GIBBS: Again, obviously, we — as I said, we have significant disagreements with — with — we have not been in contact with the Muslim Brotherhood.
But, again, we don’t — the United States doesn’t pick leaders of other countries.
I’m not talking about picking them, but would you be comfortable if they became — took on a leadership role?
GIBBS: Look, we have said in other countries in the world that becoming part of — you have responsibilities if you become part of the government to adhere to the agreements that that government has laid out, to adhere to the rule of law and to the constitution and to adhere to non-violence.
So, obviously, we have — we have many disagreements with the rhetoric of some of the leaders in that — in that organization. …
QUESTION: And you said definitively there’s been no American government contact with the Muslim Brotherhood. Last week you, sort of, left it open that we were reaching out to a broad section, so we — last week we reached out to everybody except the Muslim Brotherhood?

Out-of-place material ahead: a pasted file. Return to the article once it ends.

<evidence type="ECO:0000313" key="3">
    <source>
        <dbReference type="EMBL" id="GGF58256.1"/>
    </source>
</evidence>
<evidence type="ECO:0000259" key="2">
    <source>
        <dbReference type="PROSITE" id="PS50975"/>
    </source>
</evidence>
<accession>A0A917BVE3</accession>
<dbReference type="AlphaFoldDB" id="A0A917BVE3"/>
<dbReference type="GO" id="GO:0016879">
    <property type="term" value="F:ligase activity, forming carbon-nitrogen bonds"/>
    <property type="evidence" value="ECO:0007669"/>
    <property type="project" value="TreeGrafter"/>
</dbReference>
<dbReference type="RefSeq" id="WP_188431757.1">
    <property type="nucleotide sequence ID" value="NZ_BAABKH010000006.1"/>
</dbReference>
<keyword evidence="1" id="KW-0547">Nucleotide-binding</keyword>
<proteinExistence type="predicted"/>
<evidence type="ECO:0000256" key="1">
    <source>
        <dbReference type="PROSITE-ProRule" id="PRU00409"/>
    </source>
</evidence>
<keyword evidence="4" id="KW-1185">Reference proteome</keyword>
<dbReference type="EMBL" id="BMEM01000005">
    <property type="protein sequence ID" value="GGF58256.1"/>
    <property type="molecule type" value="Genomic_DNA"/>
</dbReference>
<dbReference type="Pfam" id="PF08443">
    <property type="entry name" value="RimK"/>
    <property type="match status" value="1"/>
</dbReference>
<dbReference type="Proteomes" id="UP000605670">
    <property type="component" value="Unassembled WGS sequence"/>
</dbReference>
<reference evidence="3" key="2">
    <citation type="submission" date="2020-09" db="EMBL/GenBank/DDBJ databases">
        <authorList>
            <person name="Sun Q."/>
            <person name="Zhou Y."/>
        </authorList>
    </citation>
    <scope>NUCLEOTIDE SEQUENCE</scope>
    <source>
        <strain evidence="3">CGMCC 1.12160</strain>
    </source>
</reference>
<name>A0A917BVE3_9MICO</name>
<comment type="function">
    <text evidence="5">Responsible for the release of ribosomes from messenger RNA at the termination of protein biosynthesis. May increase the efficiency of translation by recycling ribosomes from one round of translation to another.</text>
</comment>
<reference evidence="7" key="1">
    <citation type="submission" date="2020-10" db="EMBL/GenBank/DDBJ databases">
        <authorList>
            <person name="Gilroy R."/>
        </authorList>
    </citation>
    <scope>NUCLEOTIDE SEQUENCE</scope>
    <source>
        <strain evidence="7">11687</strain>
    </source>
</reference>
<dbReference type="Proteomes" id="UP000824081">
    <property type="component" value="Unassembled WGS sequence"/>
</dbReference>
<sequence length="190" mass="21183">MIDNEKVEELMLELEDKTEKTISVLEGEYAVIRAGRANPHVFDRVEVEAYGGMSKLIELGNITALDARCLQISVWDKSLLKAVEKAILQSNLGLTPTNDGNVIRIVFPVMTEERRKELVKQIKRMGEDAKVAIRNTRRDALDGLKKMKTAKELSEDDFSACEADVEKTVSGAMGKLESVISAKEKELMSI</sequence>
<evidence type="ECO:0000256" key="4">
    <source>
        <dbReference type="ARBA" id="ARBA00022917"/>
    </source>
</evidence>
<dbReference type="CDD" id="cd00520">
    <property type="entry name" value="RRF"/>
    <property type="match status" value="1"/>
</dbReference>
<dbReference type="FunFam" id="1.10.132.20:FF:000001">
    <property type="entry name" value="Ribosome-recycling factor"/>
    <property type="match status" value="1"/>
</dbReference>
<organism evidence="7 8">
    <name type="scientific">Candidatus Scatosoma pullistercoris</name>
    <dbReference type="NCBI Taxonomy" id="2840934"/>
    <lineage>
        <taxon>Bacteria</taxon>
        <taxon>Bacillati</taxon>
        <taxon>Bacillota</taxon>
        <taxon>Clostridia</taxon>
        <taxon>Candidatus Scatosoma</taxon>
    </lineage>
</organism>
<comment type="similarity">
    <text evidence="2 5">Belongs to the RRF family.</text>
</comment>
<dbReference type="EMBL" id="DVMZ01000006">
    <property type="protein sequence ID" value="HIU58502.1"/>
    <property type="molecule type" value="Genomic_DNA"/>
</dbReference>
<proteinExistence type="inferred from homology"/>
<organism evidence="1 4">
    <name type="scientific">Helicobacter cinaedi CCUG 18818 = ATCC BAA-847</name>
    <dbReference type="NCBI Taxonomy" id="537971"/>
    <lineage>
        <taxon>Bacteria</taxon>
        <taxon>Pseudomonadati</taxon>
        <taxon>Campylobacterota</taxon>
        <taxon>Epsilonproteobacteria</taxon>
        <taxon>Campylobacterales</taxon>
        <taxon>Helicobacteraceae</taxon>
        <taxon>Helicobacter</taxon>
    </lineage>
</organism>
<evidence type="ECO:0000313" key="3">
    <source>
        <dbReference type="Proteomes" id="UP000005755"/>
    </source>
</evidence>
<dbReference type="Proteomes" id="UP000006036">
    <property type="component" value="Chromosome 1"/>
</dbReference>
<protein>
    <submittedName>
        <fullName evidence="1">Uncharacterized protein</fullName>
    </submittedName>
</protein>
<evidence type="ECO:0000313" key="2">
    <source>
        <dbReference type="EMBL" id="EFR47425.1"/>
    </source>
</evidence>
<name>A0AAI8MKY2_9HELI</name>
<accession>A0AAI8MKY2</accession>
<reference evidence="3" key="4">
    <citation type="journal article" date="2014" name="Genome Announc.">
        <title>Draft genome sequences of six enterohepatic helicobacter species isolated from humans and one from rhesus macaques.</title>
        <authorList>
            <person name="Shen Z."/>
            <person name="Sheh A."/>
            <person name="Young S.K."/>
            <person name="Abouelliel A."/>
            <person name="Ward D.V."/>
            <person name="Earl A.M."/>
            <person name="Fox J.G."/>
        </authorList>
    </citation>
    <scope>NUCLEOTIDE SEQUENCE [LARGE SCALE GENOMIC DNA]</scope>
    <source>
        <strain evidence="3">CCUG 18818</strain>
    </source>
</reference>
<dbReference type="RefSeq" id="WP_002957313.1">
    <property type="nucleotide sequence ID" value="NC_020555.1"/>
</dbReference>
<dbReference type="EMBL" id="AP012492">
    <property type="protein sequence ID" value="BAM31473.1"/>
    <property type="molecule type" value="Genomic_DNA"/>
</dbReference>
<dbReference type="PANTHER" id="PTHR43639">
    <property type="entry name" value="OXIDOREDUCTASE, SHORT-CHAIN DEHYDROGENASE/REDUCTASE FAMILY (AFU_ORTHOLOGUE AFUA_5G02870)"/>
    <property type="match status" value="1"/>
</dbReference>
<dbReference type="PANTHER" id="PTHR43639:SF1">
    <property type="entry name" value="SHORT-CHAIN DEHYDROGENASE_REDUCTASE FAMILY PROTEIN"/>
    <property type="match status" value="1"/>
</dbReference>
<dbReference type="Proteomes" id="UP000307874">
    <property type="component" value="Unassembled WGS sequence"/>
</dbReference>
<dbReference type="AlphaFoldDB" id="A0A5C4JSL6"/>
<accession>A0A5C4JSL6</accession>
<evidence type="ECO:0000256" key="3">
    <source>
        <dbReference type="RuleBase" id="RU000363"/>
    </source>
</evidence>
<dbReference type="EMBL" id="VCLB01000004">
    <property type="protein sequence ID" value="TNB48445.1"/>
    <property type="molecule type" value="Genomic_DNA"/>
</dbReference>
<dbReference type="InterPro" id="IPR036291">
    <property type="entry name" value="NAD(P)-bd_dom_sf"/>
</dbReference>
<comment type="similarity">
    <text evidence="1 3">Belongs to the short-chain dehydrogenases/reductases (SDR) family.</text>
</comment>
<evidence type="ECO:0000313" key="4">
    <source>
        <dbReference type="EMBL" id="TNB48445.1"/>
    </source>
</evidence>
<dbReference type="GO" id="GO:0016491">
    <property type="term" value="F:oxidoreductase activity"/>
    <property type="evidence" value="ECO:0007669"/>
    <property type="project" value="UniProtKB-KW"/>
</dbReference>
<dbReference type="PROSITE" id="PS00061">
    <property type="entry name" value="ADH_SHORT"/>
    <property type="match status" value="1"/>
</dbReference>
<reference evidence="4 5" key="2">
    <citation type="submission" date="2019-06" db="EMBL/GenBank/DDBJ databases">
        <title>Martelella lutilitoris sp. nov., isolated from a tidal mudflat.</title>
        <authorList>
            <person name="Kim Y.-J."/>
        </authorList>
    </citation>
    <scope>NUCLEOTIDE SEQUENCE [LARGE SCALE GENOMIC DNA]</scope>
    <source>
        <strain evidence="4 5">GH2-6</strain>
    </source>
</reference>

GIBBS: Well, no, no, what I was describing was…
GIBBS: … was some of what I was talking about earlier, which is we have fairly regular and robust discussions with a lot of different people in — in Egypt.
Again, the last time I was — I talked about this, we had — we had not conversations with them.
QUESTION: And — but that you wouldn’t rule it out, that there would be some outreach and some embassy-level, potentially…
GIBBS: Well, again, I think there is a responsibility, as I said earlier, for those that want to have responsibility in governing, that they have to do — they have to do several things. And democracy is a commitment to something larger than themselves.
QUESTION: Who did the president call last night after the Super Bowl?

Mr. Gibbs is not, of course, known for his incisiveness. But the sort of inarticulateness we see here can only be ascribed to his boss’s incoherent policies.